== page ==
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IRS Expands More Tax Deadlines

The Internal Revenue Service says it is extending additional tax deadlines for individuals and businesses.

This latest Notice 2020-23, builds on the original announcement that taxpayers have until July 15 to file and pay federal income taxes. No penalties or interest will be due for filing or paying late. The update expands the original relief to additional returns, tax payments and other actions.

The extensions now generally apply to all taxpayers who have a filing or payment deadline falling on or after April 1 and before July 15.

Individuals, trusts, estates, corporations and other non-corporate tax filers qualify for this expanded timetable. This means anyone — including those Americans who live and work abroad — can now wait until July 15 to file their 2019 federal income tax return and pay any tax due.

Further Extension Available Beyond July 15

Individual taxpayers who need additional time to file beyond the expanded July 15 deadline can request an extension to October 15 by filing Form 4868 using their tax professional, tax software or online provider. Businesses who need extra time can request their extension using Form 7004.

Remember than an extension to file past the expanded deadline of July 15 does not give an individual or business more time to pay beyond July 15. Those with estimated tax liabilities should pay any taxes owed by the July 15 deadline to avoid additional interest and penalties.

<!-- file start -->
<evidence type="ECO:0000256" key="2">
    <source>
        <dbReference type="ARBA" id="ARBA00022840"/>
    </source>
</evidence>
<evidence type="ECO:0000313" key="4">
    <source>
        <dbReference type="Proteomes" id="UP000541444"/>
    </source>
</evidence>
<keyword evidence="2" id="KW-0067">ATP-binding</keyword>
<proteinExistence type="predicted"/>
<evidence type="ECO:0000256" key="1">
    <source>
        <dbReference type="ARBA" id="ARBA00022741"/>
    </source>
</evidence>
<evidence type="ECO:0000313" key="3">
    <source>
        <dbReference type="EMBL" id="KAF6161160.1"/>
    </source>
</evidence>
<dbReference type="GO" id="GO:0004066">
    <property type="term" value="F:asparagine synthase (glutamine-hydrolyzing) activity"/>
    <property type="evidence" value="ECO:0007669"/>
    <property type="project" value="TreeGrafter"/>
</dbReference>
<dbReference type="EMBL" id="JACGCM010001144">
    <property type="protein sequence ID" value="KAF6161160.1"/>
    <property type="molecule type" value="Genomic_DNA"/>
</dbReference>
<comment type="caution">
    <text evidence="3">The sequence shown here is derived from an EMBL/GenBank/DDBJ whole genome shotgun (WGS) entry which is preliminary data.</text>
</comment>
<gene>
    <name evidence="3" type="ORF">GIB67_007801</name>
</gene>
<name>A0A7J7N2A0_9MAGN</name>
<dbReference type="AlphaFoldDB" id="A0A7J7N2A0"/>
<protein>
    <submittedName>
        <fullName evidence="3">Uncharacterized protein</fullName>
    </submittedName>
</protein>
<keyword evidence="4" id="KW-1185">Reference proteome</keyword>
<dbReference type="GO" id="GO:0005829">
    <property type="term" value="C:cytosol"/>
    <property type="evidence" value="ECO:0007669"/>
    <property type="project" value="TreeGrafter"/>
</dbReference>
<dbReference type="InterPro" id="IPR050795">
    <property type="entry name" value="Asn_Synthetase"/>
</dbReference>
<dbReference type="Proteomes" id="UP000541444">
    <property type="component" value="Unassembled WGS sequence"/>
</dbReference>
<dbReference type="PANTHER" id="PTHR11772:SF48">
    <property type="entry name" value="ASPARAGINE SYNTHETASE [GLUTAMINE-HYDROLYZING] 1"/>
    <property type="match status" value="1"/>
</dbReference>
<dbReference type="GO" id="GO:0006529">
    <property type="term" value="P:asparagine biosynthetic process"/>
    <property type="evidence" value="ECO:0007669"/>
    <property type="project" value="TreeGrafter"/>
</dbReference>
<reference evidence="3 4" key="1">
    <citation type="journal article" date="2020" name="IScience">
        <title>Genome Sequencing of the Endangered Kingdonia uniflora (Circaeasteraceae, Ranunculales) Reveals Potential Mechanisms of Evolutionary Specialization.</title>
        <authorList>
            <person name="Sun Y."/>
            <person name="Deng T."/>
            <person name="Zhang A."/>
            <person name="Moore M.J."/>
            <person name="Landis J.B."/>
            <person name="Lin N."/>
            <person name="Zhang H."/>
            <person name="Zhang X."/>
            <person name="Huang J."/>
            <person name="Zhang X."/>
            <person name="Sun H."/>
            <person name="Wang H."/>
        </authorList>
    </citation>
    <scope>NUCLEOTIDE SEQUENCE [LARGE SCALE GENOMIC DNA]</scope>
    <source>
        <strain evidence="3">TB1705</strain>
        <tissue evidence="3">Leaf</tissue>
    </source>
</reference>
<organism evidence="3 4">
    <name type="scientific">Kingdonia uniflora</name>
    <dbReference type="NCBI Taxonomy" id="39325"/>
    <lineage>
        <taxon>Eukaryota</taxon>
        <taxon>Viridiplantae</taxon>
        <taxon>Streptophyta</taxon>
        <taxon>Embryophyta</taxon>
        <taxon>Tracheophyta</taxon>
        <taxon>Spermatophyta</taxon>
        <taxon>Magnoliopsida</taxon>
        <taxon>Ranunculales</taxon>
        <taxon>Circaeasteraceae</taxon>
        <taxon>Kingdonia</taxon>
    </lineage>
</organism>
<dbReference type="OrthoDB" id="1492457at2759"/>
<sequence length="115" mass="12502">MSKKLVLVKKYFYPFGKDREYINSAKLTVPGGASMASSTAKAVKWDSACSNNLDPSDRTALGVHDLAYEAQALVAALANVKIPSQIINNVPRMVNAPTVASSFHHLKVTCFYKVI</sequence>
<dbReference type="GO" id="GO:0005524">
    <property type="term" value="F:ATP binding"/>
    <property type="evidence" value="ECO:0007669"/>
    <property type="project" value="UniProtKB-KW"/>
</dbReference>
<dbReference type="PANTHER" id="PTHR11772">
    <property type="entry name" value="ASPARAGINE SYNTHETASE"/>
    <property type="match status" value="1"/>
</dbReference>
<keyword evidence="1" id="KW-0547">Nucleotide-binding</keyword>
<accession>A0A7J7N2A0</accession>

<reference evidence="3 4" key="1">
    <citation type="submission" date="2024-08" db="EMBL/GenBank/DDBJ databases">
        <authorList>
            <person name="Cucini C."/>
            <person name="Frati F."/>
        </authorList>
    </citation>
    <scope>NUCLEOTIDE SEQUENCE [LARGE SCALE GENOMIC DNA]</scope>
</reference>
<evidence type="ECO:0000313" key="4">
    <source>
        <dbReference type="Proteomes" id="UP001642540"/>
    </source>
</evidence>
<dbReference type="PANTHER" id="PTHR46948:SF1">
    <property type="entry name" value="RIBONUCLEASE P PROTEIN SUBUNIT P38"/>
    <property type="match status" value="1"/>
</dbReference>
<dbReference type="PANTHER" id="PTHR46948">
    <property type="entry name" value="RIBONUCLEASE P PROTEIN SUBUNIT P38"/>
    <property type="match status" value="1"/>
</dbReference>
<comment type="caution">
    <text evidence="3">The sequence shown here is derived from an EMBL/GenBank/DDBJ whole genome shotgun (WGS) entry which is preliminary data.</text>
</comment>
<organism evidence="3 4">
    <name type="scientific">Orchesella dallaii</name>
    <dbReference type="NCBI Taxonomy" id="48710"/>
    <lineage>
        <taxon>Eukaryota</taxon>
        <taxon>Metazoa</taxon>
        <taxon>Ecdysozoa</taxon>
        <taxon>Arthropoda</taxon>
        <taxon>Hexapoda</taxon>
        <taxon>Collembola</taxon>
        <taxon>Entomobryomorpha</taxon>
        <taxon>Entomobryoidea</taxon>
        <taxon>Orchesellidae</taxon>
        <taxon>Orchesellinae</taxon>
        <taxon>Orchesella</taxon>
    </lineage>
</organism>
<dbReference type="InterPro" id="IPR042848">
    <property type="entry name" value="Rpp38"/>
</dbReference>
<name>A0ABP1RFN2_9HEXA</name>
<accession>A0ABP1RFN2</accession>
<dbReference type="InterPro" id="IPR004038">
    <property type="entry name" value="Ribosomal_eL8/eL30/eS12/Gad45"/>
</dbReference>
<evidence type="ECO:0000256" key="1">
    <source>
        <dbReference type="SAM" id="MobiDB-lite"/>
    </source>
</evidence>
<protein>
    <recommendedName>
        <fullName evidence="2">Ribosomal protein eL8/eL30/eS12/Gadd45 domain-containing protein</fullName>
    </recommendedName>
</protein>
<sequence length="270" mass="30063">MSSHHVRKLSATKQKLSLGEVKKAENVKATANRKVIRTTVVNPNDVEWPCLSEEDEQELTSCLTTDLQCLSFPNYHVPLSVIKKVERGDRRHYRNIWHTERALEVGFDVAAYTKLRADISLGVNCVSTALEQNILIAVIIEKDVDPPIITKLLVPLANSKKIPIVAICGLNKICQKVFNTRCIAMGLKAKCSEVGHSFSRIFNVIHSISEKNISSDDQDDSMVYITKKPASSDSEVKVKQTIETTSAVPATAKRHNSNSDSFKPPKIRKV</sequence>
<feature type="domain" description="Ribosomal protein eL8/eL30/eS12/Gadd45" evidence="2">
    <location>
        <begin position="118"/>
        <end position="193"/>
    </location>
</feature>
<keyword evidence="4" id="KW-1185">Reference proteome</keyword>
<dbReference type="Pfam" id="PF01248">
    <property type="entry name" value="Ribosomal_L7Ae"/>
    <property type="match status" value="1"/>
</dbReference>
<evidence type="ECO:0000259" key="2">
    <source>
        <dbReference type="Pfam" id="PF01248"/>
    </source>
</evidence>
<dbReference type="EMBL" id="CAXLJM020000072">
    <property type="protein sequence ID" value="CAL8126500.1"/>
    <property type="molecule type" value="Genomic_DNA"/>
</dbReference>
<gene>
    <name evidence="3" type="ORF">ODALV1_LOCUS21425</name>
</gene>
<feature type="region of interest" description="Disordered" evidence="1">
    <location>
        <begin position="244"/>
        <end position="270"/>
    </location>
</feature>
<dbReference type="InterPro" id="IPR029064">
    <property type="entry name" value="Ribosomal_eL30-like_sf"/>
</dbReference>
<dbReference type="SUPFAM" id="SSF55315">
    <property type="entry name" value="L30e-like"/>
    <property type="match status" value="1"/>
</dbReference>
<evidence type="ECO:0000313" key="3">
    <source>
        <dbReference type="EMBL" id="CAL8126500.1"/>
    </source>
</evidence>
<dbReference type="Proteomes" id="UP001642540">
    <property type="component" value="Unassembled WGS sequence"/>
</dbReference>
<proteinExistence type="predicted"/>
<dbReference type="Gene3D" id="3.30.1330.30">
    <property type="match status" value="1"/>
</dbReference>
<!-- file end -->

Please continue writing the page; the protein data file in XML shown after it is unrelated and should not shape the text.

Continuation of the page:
Estimated Tax Payments

Notice 2020-23 also extends relief to any estimated tax payments that would otherwise be due on June 15, 2020. Any individual or corporation that has a quarterly estimated tax payment due on or after April 1 and before July 15 can wait until July 15 to make that payment, without penalty.

Unclaimed Refunds from 2016

Normally, April 15 would be the deadline to claim a refund from 2016 tax returns. With this latest Notice, that has been extended to July 15. The law provides a three-year window of opportunity to claim a refund. If a return isn’t filed within three years, any refund money becomes property of the U.S. Treasury. Taxpayers are required to properly address and mail the return and to ensure it is postmarked by the July 15 date in order to qualify.

Assistance for Taxpayers

The IRS has closed down its telephone support lines for taxpayers due to the coronavirus pandemic. The agency says normal operations will resume “when possible.”

In the meantime the IRS website offers a variety of online tools that can help taxpayers find answers to their tax questions. Search the Interactive Tax Assistant, Tax Topics, Frequently Asked Questions, and Tax Trails to get answers to common problems. Those who have already filed can check their refund status by visiting IRS.gov/Refunds.

Bob Williams

Forget genes; I’ve got words in my DNA. Communication has been part of who I am nearly all my life. From a long career in radio news to another one in newspapers – and a University of Georgia journalism degree sandwiched between the two – language has been my life. I’ve also been fortunate to have learned the tax business from the ground up here at Drake, starting with 1040.com online forms some years ago before moving on to work on the Web. In all things tax-ish, we aim to give you tools you can use.

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